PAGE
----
Going Abroad: Finding Normalcy in a Brand New World
In Jordan, even the air smelled different. For the first week there, I was reminded every time I took a breath, just how foreign this place was to me. It smelled like heavy spices, flavored tobacco, and jasmine blossoms. The city sounded different – the call to prayer echoed across the city from hundreds of mosques five times a day and everyone conversed in a language I could only barely understand. People were different! Men who completely ignored me were actually polite and respectful, while chatty and friendly men, I was advised to avoid. I was different. I was the clear outsider. It was evident everywhere I went. People stared; shopkeepers cheerily greeted me with “Welcome to Jordan!” The more I tried to hammer myself into the local culture, the more I became aware that I just didn’t fit in.
My blonde hair was out of place, so I covered it. “Are you Muslim?” locals would ask. Nope, I’m not. Another swing and a miss.
When I first decided to study abroad I was determined that I would be the champion of international travel. I had always been fascinated with other cultures and this program was a dream-come-true. Well, imagine my dismay when I was smacked with a big ol’ case of culture shock.
People usually describe the phases of culture shock as Honeymoon, Frustration, Adjustment, and Mastery. This can be summed up as:
1. Wow! Everything’s different and amazing!
2. Ugh! Everything’s different and terrible!
3. I’m kind of getting the hang of living here.
4. My life is totally normal.
Since this is such a personal experience, these “phases” can vary a lot. You don’t always get all of them and they manifest in diverse ways. Some people get hostile and irritable; others become obsessed with cleanliness. I got really reclusive for about two weeks. I went straight from school to my room and read paperback action thrillers alone.
Luckily, I entered the adjustment phase very quickly. Just like culture shock itself has many different “symptoms,” it also has many different “cures.” Mine took the very specific entity of burgers and beer. On a side street near Amman’s First Circle, is a delightful, dimly lit hangout called Amigo Pub. Its patrons are primarily westerners searching for a cheap drink in a country where alcohol is taxed at a painful rate. Here, I wasn’t the odd man out. I wasn’t on any sort of display or scrutiny. I could talk to western men without it meaning much. I was just another face in the crowd enjoying a meal.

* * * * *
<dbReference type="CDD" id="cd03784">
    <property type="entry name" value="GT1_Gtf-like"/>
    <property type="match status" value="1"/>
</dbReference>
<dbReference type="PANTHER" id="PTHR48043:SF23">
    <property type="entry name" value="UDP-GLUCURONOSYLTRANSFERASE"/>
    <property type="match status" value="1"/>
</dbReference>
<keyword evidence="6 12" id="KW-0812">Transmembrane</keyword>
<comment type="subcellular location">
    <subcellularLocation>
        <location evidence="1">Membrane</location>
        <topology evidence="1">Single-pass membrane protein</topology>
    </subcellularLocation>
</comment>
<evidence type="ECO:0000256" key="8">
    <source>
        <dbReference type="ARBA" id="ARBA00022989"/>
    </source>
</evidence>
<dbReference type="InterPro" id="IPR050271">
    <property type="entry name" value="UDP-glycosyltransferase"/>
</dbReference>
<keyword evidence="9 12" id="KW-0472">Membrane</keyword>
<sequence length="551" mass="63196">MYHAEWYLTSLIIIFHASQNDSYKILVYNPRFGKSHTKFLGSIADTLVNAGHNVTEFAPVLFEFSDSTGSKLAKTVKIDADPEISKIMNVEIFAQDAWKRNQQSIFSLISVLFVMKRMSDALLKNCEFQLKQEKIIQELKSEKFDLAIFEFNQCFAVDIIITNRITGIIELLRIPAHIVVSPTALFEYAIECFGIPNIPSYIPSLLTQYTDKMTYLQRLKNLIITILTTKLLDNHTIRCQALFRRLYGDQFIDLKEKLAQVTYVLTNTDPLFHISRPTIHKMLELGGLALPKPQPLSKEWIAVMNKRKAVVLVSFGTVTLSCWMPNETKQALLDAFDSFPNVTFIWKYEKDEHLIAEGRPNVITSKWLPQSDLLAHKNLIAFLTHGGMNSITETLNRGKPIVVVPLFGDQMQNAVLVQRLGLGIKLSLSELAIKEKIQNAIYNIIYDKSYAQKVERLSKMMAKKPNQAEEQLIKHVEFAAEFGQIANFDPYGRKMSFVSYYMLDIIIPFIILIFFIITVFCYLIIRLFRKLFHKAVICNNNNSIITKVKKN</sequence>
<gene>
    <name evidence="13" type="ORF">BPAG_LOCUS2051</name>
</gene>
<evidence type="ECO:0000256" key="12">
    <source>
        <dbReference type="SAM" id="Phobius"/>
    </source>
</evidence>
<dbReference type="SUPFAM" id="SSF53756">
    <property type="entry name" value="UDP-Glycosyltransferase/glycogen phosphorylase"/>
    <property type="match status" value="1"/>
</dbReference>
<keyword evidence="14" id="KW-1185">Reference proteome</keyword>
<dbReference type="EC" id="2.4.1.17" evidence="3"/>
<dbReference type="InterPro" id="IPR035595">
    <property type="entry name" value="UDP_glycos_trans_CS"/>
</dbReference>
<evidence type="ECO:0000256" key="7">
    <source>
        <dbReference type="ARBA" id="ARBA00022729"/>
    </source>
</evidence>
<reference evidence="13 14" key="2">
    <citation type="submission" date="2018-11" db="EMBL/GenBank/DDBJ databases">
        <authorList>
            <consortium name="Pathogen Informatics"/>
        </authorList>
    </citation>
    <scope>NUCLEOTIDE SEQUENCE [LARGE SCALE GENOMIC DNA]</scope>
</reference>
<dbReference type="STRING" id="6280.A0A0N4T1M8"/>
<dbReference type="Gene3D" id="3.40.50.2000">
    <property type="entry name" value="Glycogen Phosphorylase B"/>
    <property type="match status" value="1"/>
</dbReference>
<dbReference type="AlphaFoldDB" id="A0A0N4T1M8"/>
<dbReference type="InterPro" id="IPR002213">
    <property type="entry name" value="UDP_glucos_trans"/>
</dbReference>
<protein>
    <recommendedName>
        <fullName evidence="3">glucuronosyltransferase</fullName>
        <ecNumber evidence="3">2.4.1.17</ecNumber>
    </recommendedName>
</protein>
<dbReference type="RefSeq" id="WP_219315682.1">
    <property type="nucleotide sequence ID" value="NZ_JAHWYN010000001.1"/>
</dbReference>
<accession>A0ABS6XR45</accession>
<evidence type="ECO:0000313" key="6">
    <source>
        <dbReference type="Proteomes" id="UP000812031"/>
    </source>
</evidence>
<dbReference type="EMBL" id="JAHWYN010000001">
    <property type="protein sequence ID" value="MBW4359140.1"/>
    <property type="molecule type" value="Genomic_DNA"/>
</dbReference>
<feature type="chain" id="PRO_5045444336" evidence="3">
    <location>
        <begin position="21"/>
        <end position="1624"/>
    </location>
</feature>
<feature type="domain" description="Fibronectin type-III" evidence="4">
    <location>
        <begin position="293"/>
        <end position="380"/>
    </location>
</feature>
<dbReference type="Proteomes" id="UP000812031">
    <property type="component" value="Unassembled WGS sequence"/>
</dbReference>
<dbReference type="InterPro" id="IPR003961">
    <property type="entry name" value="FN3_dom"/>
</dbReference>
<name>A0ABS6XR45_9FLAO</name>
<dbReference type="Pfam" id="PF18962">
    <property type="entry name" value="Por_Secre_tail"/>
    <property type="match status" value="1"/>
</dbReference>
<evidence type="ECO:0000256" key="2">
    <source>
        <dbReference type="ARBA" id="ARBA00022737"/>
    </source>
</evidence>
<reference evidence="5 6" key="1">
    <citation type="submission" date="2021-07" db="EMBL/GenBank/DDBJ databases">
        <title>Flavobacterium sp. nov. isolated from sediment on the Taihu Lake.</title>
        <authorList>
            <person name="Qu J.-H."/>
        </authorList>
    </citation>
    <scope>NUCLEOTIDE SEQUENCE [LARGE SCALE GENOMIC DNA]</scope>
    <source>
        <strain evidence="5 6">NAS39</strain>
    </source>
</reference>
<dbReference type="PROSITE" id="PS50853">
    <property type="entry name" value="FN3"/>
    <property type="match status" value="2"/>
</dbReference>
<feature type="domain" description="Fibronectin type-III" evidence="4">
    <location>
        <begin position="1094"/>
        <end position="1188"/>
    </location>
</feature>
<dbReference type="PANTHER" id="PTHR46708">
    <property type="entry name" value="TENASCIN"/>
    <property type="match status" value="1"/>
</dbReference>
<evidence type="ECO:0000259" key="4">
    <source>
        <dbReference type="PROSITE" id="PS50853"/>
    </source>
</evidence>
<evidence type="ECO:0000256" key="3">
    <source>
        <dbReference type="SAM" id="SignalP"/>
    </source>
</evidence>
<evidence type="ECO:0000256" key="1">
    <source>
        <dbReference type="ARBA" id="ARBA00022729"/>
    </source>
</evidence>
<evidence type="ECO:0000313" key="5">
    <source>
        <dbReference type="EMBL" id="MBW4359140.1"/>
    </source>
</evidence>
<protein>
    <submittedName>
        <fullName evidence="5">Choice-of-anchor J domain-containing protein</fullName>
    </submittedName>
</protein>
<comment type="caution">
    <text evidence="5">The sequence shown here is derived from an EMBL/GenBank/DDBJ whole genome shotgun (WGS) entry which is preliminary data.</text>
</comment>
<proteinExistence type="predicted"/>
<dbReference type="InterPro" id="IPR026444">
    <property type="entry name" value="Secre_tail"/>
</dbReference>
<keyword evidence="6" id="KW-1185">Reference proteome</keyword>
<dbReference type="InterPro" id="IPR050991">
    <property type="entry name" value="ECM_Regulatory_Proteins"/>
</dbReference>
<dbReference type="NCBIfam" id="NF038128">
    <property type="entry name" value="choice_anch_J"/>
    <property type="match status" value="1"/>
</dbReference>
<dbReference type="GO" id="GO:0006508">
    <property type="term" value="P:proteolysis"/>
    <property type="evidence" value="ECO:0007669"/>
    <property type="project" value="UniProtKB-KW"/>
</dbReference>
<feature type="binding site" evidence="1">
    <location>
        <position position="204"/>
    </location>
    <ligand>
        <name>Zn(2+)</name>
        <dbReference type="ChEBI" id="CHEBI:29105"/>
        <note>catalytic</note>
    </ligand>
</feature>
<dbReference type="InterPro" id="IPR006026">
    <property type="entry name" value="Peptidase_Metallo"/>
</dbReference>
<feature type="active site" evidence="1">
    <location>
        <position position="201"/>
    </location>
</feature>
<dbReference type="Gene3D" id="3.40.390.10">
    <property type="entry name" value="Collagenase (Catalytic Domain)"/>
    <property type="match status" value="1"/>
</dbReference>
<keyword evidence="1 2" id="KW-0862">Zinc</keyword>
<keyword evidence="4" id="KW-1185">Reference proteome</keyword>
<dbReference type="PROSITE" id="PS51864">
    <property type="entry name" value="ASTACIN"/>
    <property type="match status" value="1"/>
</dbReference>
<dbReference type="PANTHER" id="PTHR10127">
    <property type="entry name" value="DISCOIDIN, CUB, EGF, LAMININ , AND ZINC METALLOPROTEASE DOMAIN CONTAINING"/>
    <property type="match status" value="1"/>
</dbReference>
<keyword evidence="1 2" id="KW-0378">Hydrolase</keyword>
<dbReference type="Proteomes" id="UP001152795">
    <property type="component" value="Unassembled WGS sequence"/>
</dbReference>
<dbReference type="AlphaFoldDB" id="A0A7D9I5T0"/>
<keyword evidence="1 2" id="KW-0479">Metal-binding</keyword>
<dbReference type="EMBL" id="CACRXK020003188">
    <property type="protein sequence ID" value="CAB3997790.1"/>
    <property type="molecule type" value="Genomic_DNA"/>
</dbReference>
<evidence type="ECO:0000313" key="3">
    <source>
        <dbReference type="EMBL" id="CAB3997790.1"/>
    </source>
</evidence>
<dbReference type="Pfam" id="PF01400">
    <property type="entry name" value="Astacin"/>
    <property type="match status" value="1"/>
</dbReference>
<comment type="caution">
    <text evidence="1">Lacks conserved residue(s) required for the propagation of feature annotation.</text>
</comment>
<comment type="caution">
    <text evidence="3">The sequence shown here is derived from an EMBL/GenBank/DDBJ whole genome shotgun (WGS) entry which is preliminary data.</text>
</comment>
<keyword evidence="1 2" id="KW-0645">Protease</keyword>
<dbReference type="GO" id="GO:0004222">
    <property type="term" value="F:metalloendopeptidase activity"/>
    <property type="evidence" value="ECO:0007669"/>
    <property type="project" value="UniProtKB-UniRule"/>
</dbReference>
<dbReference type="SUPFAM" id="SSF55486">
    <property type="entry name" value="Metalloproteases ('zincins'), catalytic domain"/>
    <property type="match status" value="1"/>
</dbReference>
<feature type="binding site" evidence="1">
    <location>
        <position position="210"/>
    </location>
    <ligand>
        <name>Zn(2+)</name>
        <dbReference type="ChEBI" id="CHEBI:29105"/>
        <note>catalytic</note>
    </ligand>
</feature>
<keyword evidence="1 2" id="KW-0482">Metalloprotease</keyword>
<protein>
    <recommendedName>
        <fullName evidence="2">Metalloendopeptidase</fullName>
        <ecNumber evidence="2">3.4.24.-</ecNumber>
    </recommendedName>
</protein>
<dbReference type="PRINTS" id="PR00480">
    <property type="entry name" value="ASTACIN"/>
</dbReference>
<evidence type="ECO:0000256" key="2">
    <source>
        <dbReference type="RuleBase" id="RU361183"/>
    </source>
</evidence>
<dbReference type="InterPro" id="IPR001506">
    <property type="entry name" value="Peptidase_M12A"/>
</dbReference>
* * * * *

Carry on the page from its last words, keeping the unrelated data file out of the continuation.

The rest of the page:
This made the times that I stuck out affect me less. So, the shopkeeper knew immediately I wasn’t a local. Being a novelty doesn’t have to be a drag. When they gave me their prices in English, I would click my tongue and say, “Kateer ghali.” Too expensive. They would laugh in surprise and, suddenly, I’d be having a real conversation.
I was still different – I wasn’t fooling anybody – but I was even more different than before. I wasn’t just a foreigner; I was a foreigner who knew what she was doing. Keeping this in mind, interacting with locals was easy and fun. Arabic culture is basically Southern Hospitality on steroids. You can’t have a conversation with Jordanian without leaving with their phone number and an invitation to stay at their house if you ever need it. I made friends, got up to my ears in modern and traditional culture, and explored the city constantly. All of it was thanks to a bit of a balancing act I would do at Amigo Pub.
It was in that place where I realized that full integration wasn’t my game.
I wasn’t going to ever be able to “go native” in Jordan. There were too many things I liked about my own culture – and that was okay! Going abroad doesn’t wipe the slate clean and start you at square one; it adds to who you are.
I still got to the “my life is totally normal” phase; it just included burgers, beer, and talking to boys.